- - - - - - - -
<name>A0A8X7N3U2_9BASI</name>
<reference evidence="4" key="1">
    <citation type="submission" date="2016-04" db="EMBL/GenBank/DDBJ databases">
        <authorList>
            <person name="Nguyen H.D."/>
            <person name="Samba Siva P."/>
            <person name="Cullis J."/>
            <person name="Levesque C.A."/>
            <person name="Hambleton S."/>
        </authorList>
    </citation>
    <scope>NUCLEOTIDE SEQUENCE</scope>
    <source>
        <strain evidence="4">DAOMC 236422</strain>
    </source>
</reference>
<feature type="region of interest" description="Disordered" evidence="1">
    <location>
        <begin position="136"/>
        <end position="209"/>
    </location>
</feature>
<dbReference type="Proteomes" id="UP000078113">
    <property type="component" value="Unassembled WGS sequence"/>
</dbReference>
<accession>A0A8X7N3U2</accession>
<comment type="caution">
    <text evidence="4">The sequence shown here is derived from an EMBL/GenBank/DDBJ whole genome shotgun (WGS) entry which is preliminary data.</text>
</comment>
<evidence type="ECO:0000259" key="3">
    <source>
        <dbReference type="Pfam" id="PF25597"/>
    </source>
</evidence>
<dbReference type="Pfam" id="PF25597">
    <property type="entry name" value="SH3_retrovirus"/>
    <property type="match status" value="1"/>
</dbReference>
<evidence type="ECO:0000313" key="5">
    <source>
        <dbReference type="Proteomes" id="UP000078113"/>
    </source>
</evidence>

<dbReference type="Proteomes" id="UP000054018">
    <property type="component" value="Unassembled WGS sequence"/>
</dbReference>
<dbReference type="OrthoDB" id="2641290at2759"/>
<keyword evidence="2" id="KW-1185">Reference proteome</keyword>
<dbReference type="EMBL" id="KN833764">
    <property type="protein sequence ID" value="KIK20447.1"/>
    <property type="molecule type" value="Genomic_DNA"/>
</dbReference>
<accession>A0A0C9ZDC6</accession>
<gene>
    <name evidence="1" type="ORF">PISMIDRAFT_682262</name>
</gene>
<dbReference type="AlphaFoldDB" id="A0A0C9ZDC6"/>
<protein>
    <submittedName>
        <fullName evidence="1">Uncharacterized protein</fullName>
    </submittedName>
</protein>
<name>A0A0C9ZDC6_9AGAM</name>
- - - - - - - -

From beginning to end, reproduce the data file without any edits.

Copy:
<name>A0A8X7N3U2_9BASI</name>
<reference evidence="4" key="1">
    <citation type="submission" date="2016-04" db="EMBL/GenBank/DDBJ databases">
        <authorList>
            <person name="Nguyen H.D."/>
            <person name="Samba Siva P."/>
            <person name="Cullis J."/>
            <person name="Levesque C.A."/>
            <person name="Hambleton S."/>
        </authorList>
    </citation>
    <scope>NUCLEOTIDE SEQUENCE</scope>
    <source>
        <strain evidence="4">DAOMC 236422</strain>
    </source>
</reference>
<feature type="region of interest" description="Disordered" evidence="1">
    <location>
        <begin position="136"/>
        <end position="209"/>
    </location>
</feature>
<dbReference type="Proteomes" id="UP000078113">
    <property type="component" value="Unassembled WGS sequence"/>
</dbReference>
<accession>A0A8X7N3U2</accession>
<comment type="caution">
    <text evidence="4">The sequence shown here is derived from an EMBL/GenBank/DDBJ whole genome shotgun (WGS) entry which is preliminary data.</text>
</comment>
<evidence type="ECO:0000259" key="3">
    <source>
        <dbReference type="Pfam" id="PF25597"/>
    </source>
</evidence>
<dbReference type="Pfam" id="PF25597">
    <property type="entry name" value="SH3_retrovirus"/>
    <property type="match status" value="1"/>
</dbReference>
<evidence type="ECO:0000313" key="5">
    <source>
        <dbReference type="Proteomes" id="UP000078113"/>
    </source>
</evidence>

<dbReference type="Proteomes" id="UP000054018">
    <property type="component" value="Unassembled WGS sequence"/>
</dbReference>
<dbReference type="OrthoDB" id="2641290at2759"/>
<keyword evidence="2" id="KW-1185">Reference proteome</keyword>
<dbReference type="EMBL" id="KN833764">
    <property type="protein sequence ID" value="KIK20447.1"/>
    <property type="molecule type" value="Genomic_DNA"/>
</dbReference>
<accession>A0A0C9ZDC6</accession>
<gene>
    <name evidence="1" type="ORF">PISMIDRAFT_682262</name>
</gene>
<dbReference type="AlphaFoldDB" id="A0A0C9ZDC6"/>
<protein>
    <submittedName>
        <fullName evidence="1">Uncharacterized protein</fullName>
    </submittedName>
</protein>
<name>A0A0C9ZDC6_9AGAM</name>